View all newsletters
Receive our newsletter - data, insights and analysis delivered to you
  1. Technology
July 16, 1997updated 05 Sep 2016 12:54pm


By CBR Staff Writer

Sun Microsystems Inc says will introduce version 2.6 of the Solaris Unix operating system on August 18 to run on its so- called Tasmo workgroup servers that will be pitched directly against Windows NT servers in the sub-$20,000 market for departmental intranet systems. Sun expects its OEMs in the Intel camp to announce Pentium Pro and Pentium II intranet servers running 2.6 in the same timeframe. Sun claims its renewed Solaris-on-Intel campaign will take advantage of the softening of the 3DA Unix alliance between Hewlett-Packard Co and Santa Cruz Operation Inc on next-generation Unix-for-Intel. The entry- level Solaris Server for Intranet system software bundle is described as the last server [software] in the chain before clients, by VP Solaris server products Rich Green. Sun decided sometime ago that to compete with NT it would begin to sell different versions of Solaris customised for different applications and price points (CI No 3,179). Solaris Server for Intranets is the first of these; there will be other packages to follow for enterprise users, internet service providers and workstation customers using the previously-described Solaris 2.6 system software as the foundation. Sun’s going to build a marketing campaign around key advantages its says Solaris for intranets has over NT, which are price, reliability and ease of use. On top of the basic Solaris 2.6 kernel comes an integrated WebServer HTTP daemon that replaces Apache and NCSA basic web servers, plus internet mail and SunScreen SKIP security. A key attraction to customers who would otherwise turn to NT is claimed to be the inclusion of the highly-regarded Syntax Inc TotalNET PC-Unix connectivity software as SunLink. The Syntax software – which Sun picked up back in February for its Netra i servers – translates between NFS and other network file system protocols, enabling Unix to be viewed and accessed by all kinds of network clients – including Windows, NT, NetWare, OS/2, Mac and others – as if it were a Windows NT server. Users get direct access to the Unix file system and printers, using PC LAN commands. It uses Microsoft-style file and record locking. WebStart offers browser- based setup and administration, claimed to eliminate command line work. SunSoft says that unlike NT, the various server components – web, security, email, Java, file/print and applications – can each be re-booted individually without having to bring the whole system down. In addition to its two-year subscription price model (CI No 3,179), SunSoft’s also offering conventional per-user pricing; 2.6 server on Sparc and Intel costs $700 for five users versus NT Server, which Sun says is $800. The Solaris intranet package with all of the above software starts at $1,300, compared with NT server configured for intranets which Sun says costs from $1,800. Sun says VARs will tailor the package for particular customer or application requirements; it’ll do a separate drop of the code for its Netra servers. Sun claims Solaris 2.6 offers 30% faster database performance, three times faster Java performance, 30% faster web performance and 80% more efficient I/O than previous editions. The workstation cut of 2.6 will effectively be available at the same time, SunSoft says; it’s the 2.6 kernel plus existing graphics options.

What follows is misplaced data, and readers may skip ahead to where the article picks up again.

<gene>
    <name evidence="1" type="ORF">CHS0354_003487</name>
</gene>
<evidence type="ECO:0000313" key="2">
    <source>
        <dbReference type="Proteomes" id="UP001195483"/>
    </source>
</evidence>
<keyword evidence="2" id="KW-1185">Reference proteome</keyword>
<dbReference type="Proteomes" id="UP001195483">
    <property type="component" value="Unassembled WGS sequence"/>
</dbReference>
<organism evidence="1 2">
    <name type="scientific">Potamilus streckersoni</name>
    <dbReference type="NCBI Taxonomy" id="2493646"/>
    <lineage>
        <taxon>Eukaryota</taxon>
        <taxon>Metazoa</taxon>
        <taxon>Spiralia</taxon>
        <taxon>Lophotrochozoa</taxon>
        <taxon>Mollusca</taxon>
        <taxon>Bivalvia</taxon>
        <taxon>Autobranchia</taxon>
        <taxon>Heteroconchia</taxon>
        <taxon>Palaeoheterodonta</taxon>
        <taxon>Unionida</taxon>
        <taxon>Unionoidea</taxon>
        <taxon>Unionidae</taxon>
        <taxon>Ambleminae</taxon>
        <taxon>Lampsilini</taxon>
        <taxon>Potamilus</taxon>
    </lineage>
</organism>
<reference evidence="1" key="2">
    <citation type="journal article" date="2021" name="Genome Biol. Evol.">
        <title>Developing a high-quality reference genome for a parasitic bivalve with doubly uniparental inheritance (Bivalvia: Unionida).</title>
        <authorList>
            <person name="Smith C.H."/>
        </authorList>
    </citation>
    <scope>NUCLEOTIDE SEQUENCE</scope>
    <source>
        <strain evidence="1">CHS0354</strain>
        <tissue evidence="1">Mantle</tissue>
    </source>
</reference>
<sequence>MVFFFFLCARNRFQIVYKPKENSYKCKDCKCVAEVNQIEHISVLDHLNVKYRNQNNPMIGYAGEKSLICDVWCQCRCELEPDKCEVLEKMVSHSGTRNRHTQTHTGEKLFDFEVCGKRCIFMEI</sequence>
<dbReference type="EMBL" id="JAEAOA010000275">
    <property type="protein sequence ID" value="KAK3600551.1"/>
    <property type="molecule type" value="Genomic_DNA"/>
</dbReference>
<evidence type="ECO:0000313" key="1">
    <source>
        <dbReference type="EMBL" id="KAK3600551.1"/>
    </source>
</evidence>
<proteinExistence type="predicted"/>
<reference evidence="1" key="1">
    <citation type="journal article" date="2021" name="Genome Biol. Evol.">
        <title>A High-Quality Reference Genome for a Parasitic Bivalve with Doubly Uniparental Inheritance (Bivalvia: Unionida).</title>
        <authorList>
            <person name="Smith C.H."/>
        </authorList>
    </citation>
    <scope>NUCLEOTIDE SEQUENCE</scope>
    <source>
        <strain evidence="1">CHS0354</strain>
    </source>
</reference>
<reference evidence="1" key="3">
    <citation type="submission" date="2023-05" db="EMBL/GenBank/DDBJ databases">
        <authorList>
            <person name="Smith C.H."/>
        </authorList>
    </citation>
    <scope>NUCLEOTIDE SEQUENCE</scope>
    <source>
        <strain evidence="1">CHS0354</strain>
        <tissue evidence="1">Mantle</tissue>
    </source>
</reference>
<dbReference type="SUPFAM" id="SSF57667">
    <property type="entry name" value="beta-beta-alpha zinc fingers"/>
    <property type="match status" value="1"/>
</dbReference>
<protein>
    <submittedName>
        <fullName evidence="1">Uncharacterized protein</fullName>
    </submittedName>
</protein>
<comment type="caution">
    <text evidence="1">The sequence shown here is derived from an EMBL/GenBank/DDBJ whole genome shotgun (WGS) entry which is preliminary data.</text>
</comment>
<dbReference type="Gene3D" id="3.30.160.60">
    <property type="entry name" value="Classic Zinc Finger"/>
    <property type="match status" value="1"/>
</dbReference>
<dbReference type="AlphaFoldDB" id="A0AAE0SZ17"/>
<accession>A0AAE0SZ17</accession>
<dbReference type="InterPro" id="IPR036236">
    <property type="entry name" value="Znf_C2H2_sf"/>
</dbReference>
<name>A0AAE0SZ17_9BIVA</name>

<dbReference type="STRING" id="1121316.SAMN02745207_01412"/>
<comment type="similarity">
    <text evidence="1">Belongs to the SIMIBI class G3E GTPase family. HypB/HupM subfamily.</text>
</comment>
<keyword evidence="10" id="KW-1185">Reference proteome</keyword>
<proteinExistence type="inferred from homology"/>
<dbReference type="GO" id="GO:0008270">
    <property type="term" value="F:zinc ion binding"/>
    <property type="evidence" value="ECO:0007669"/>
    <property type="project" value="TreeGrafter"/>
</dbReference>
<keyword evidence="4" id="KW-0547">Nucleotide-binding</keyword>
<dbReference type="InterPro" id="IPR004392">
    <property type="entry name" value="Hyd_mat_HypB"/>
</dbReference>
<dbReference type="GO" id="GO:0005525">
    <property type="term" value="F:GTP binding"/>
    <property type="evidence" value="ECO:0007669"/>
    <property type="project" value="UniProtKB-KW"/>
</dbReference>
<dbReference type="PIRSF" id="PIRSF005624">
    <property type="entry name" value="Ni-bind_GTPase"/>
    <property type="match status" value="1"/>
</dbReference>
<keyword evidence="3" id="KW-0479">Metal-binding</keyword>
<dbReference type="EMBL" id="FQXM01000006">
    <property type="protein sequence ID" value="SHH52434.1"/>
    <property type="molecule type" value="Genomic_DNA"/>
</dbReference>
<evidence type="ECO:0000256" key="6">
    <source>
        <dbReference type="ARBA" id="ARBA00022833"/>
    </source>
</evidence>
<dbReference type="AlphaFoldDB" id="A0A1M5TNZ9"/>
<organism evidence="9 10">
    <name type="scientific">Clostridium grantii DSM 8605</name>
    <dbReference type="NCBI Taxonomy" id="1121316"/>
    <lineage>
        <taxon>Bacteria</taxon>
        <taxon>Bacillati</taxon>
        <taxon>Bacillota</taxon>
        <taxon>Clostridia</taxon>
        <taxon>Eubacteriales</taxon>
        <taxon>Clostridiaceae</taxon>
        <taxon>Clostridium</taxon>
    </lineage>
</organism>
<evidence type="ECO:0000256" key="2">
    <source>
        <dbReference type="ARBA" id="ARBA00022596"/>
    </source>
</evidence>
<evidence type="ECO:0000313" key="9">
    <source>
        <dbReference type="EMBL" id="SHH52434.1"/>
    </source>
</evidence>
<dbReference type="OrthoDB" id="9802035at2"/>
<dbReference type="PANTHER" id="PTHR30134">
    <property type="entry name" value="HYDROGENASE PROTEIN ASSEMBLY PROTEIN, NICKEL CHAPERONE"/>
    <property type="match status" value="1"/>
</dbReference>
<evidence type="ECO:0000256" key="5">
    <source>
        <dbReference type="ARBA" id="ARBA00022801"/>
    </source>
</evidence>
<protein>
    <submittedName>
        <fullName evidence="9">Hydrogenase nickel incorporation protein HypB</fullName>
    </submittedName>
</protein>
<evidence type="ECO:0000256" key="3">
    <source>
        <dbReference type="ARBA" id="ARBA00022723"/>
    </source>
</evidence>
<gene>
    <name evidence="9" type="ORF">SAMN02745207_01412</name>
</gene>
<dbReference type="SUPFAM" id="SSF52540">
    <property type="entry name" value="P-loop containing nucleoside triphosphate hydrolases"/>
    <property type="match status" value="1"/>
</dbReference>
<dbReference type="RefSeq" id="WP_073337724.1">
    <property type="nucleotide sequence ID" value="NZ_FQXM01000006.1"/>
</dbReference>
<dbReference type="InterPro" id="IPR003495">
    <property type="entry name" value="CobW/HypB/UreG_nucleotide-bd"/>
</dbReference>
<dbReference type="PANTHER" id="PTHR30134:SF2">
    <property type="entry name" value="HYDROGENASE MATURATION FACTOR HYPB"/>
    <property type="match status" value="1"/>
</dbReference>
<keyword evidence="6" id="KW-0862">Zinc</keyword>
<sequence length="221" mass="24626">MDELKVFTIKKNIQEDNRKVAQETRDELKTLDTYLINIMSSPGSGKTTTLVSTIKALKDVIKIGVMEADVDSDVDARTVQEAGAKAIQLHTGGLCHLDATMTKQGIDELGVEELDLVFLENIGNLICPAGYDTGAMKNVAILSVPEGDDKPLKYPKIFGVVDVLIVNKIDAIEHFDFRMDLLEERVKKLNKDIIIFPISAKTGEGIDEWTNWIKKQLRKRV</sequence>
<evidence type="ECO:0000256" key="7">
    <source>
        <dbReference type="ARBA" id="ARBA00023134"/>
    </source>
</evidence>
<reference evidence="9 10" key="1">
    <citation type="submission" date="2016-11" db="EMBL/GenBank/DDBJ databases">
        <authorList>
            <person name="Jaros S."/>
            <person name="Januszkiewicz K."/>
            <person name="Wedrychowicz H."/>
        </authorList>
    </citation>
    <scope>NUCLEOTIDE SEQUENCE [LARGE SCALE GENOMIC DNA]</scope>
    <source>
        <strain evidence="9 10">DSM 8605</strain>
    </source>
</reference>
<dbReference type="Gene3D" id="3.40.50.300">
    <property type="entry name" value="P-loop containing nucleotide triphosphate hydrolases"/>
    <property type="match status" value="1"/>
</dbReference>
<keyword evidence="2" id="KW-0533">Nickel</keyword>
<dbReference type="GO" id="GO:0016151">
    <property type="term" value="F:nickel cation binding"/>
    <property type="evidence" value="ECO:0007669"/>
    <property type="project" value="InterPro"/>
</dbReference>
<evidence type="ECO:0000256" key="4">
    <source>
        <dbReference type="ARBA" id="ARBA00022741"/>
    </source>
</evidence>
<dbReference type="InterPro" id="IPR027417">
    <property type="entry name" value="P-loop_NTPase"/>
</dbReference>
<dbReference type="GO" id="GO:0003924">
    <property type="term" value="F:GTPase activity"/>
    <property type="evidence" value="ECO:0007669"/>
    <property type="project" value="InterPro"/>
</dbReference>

Content from our partners
Green for go: Transforming trade in the UK
Manufacturers are switching to personalised customer experience amid fierce competition
How many ends in end-to-end service orchestration?

Websites in our network
Select and enter your corporate email address Tech Monitor's research, insight and analysis examines the frontiers of digital transformation to help tech leaders navigate the future. Our Changelog newsletter delivers our best work to your inbox every week.
  • CIO
  • CTO
  • CISO
  • CSO
  • CFO
  • CDO
  • CEO
  • Architect Founder
  • MD
  • Director
  • Manager
  • Other
Visit our privacy policy for more information about our services, how New Statesman Media Group may use, process and share your personal data, including information on your rights in respect of your personal data and how you can unsubscribe from future marketing communications. Our services are intended for corporate subscribers and you warrant that the email address submitted is your corporate email address.